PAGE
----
After a Short 96 Years, the Equal Rights Amendment May Pass Now
“And when I meet Thomas Jefferson, I’m ‘a compel him to include women in the sequel!”*
When I was a little girl, my mother (and my father and my grandparents) told me that I could do anything and be anyone I wanted to be, if only I gave it everything I had. I believed them, and they weren’t wrong. I do believe (and I know I am privileged in a variety of ways) that I was able to succeed because of a strong work ethic and a brain that doesn’t quit. So imagine my surprise when I found out that although my family believed that I am everything, the law does not recognize my equality. The US Constitution does not mention women AT ALL. Hence my extreme alliance with Angelica Schuyler as Lin Manuel Miranda has imagined her.
Which brings us to the topic at hand: the Equal Rights Amendment (ERA) to the US Constitution. For anyone that needs a refresher, the ERA is a proposed amendment to the United States Constitution designed to guarantee equal legal rights for all American citizens regardless of sex. It seeks to end the legal distinctions between men and women in terms of divorce, property, employment, and other matters. The ERA was originally written by Alice Paul and Crystal Eastman, and was first introduced in Congress in December 1923.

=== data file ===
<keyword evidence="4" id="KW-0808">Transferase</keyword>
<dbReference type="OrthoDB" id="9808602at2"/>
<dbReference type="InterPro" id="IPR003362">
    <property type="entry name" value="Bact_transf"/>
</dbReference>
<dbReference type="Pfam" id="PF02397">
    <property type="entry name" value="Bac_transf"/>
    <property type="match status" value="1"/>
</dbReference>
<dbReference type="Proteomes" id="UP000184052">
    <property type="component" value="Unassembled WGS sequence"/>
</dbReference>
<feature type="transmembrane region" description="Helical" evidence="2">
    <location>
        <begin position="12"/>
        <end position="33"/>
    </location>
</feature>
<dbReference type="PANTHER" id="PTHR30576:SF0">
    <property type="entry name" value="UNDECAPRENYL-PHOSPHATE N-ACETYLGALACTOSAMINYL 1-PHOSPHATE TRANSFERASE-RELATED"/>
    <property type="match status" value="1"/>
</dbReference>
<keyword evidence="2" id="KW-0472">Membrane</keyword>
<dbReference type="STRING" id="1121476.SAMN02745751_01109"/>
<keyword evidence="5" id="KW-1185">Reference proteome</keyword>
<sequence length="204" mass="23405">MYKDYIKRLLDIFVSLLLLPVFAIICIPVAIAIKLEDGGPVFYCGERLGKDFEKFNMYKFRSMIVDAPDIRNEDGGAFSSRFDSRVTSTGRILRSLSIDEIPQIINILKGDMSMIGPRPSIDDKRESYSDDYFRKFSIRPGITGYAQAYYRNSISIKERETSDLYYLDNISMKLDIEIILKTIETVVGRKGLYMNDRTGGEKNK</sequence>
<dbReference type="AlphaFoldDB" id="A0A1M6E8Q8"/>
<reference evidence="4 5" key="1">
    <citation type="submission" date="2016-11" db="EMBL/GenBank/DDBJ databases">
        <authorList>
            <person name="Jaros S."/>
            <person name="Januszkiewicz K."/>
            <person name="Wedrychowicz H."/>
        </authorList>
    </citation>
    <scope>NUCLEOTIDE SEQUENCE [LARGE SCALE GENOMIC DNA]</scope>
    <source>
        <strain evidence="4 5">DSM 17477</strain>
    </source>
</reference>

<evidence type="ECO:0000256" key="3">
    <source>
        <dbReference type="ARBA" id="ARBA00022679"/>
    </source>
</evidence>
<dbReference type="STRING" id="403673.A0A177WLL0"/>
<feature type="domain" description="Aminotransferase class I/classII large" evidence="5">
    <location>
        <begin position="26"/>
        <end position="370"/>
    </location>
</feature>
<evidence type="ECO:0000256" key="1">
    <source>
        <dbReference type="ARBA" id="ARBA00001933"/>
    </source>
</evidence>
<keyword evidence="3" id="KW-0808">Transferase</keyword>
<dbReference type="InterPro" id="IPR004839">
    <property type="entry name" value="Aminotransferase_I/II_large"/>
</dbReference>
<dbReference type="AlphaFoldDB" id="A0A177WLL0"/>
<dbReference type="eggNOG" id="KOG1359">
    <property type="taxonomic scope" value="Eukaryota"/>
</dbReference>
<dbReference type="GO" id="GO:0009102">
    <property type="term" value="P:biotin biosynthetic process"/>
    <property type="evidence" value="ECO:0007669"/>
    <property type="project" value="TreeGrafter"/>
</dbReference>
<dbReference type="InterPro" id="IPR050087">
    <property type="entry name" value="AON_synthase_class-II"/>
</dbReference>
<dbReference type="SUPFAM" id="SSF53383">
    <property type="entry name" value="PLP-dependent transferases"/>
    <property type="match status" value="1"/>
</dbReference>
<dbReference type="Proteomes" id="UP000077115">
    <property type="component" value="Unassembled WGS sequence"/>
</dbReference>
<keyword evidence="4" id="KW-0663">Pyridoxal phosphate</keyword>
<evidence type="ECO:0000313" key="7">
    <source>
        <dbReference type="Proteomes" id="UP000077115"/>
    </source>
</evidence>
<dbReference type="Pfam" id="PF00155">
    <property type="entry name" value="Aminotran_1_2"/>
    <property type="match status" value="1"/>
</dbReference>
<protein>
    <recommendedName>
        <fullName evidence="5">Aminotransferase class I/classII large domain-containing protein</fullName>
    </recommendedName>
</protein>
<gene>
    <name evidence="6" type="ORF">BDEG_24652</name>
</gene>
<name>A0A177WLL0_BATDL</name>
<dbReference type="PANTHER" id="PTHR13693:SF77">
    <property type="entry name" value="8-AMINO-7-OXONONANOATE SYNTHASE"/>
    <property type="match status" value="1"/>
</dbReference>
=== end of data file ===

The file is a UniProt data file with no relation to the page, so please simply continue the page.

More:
I know what you’re thinking: NINETEEN TWENTY THREE?? And we’re still talking about this? Yes, we are, because the original proposal didn’t go anywhere. It had to be re-introduced in 1971 to the House of Representatives by Rep. Martha Griffiths. The good news is that the House and the Senate approved the amendment; the bad news is that from there, the ERA had to be submitted to the states for ratification, as per Article V of the original US Constitution. So states start to ratify the ERA, and by 1977, 35 of the necessary 38 states have said yes, we want this. Unfortunately, not enough states ratified the ERA before Congress’ deadline of March 1979, so the ERA was never added to the Constitution.
So why has this come up again? Because Virginia just elected a Democratic state legislature, which means that there is the possibility that a thirty-eighth state, the last one required, will now be in a position to ratify the ERA and amend the US Constitution. IF Congress will extend or remove the deadline. The head of the House Judiciary Committee, Jerry Nadler, has already made it known that his committee will mark up a bill eliminating the deadline. I’m an “I’ll believe it when I see it” kind of woman, but as Bettina Hager, the COO of the ERA Coalition told the New York Times, “the most important part of the Equal Rights Amendment is that it is a statement of principle and permanence. This is an incredible moment for us and for all women.”
Miranda, L. (2015). Hamilton: an American Musical [MP3]. New York: Atlantic Records.